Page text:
Monday, February 4, 2019

Kindest Wishes, Warmest Regards

We worried that television would ruin our culture. Our love/hate relationship with the medium has taken some queer twists and turns over the decades. By 1949 there were nearly one hundred TV stations in the United States. In 1951 I Love Lucy  went on the air and the deal was sealed.

The movie industry worried that television, an "inferior" entertainment form, would spell doom for their business, just as radio had once fretted over motion pictures and newspapers had feared radio.

In fact, most historians agree that Walter Cronkite hastened the end of the Viet Nam war by merely telling us the truth on network television. Crusty, old Ed Sullivan brought us, first, Elvis and then, less than ten years later, the Beatles, to insure that rock'n'roll would change our culture and everyone else's, too.

When SpongeBob SquarePants upstaged Maroon 5, while five million bucks worth of fireworks couldn't stifle the yawns, television documented some kind of end of rock'n'roll, too, at last night's Super Bowl. I would be a lot more broken up about making any such statement if the poor old thing hadn't been on life support for so long. You do remember 50% of The Who boring us all to death a few years back, don't you.

As a consumer raised on television, movies, radio and newspapers; as a charter devotee of rock'n'roll, I feel qualified to put forth the notion that scale has greatly diminished all of them. I honestly don't know whether to feel sorry for a kid who will pay big money to see a skinny seventy-five year old hop around on a gigantic stage, surrounded by other aging millionaires, one hundred and two rows away, or share his excitement over his witnessing some form of history.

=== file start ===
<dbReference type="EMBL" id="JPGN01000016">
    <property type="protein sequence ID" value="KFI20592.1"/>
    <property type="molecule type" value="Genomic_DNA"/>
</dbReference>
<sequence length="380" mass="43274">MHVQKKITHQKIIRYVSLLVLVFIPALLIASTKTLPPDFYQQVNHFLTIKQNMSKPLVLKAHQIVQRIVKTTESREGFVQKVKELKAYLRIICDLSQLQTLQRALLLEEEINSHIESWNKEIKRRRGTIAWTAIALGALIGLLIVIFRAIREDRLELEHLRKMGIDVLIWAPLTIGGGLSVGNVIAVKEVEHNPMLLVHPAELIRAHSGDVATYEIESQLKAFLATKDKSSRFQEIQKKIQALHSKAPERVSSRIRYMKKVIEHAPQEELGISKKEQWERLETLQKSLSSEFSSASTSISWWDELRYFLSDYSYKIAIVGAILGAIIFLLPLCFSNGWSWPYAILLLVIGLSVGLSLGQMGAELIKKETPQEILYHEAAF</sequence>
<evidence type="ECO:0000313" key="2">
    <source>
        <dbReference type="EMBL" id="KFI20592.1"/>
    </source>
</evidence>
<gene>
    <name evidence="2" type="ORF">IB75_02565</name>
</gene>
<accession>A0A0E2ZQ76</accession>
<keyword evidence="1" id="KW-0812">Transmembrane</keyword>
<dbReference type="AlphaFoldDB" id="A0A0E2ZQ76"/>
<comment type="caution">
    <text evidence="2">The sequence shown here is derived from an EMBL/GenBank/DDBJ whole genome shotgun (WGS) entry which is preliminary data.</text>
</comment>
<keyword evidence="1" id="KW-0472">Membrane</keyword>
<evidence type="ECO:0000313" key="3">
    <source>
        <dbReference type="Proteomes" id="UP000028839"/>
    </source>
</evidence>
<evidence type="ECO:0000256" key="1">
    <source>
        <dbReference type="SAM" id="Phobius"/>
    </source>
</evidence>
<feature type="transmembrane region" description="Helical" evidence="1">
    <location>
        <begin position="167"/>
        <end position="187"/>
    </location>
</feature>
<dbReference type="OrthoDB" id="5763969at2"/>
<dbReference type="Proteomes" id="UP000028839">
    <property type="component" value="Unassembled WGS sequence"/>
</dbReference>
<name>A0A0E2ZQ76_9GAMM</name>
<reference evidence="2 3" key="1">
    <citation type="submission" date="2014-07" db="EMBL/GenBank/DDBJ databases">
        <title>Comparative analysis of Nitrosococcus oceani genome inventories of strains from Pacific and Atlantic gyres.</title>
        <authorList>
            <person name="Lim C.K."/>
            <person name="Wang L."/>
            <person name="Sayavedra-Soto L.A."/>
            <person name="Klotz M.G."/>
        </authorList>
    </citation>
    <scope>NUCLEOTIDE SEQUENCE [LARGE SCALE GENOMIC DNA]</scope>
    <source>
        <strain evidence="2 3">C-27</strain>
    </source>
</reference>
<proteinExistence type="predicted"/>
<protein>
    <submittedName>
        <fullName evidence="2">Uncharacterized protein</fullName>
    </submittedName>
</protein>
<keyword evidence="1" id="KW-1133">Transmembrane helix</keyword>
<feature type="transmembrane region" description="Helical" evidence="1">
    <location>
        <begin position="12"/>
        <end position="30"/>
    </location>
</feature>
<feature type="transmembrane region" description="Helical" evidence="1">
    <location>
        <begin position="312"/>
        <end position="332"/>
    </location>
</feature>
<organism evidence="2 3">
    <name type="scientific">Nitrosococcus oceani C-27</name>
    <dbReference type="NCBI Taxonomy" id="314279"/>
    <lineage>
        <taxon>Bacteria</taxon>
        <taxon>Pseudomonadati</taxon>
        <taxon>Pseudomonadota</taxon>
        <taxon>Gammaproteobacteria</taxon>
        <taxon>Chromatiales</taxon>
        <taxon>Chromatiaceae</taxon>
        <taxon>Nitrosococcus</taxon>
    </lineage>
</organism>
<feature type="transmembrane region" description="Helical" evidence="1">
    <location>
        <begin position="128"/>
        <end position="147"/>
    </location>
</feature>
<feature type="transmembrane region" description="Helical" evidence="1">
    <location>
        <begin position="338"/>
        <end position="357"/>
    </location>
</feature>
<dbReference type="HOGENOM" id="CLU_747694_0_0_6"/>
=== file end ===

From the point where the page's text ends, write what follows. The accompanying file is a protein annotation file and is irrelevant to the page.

"How do you even know that it was Mick?"

"I could see him on the giant screen behind them!"

Well, now television is no longer limited to three networks. As I suddenly find myself working to catch up on the first season of Sex Education on Netflix, I see signs of change that even I might embrace. Keep in mind that this is a show that is meant for viewers fifty years younger than I am. It just happens to resonate personally for many reasons.

What's next? NFL? NASCAR? Be afraid, Simon & Schuster, Warner Brothers, Paramount, WWE-
be very afraid.

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